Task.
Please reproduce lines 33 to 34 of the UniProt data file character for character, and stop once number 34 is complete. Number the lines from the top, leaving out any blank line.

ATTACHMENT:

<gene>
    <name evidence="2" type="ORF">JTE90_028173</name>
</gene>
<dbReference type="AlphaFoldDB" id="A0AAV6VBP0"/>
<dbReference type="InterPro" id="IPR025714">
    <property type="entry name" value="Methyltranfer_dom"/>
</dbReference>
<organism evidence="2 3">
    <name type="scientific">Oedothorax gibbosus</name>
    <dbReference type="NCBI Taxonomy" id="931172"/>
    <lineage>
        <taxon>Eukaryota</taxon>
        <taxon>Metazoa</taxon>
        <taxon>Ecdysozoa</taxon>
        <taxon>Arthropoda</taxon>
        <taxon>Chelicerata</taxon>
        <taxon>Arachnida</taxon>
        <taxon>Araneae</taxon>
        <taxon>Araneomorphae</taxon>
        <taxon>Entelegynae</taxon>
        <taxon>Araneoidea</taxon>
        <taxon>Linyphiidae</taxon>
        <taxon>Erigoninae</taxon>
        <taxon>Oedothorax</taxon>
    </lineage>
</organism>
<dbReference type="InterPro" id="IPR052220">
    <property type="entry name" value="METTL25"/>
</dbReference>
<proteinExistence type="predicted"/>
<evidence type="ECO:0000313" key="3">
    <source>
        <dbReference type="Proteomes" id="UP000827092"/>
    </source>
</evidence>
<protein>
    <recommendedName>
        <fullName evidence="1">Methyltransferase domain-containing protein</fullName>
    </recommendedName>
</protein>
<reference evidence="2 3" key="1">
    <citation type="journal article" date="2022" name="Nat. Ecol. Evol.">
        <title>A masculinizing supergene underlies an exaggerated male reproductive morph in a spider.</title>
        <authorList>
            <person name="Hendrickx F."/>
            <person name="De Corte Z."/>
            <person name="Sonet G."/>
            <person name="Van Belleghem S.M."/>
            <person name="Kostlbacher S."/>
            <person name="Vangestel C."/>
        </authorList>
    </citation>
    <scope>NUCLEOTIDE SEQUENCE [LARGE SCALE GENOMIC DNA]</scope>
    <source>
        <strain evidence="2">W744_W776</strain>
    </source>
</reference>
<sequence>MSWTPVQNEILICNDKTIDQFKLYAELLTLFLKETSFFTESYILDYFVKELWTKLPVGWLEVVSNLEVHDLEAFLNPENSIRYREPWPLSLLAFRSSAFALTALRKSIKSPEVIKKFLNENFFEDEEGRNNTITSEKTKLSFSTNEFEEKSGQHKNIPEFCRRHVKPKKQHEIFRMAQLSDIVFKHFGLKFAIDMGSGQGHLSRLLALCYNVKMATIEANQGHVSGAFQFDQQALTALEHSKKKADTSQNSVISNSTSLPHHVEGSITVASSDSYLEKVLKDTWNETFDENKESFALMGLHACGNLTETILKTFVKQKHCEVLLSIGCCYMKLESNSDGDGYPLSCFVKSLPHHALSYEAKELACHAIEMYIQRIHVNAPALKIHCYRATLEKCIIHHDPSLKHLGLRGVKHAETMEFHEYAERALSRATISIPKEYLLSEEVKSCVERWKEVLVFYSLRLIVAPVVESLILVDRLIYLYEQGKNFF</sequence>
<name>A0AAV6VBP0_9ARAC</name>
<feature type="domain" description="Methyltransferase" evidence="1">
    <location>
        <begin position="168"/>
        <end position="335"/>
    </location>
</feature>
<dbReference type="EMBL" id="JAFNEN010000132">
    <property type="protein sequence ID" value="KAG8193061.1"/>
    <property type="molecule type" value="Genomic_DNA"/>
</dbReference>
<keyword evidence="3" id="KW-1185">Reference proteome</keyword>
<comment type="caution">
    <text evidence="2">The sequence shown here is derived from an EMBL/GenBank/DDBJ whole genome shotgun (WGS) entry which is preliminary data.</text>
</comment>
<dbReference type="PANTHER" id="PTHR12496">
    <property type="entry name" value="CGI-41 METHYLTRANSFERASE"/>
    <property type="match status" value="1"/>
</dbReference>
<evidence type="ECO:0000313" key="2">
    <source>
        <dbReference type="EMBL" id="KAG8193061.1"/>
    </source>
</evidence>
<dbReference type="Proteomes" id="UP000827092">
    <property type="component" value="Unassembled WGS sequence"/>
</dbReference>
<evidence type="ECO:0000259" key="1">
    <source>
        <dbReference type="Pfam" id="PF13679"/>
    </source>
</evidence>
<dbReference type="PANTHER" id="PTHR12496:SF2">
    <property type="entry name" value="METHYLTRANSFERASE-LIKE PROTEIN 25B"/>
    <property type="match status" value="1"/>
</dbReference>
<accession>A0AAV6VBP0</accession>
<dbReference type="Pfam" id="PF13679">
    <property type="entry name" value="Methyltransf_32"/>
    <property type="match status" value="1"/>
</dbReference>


        <dbReference type="Proteomes" id="UP000827092"/>
    </source>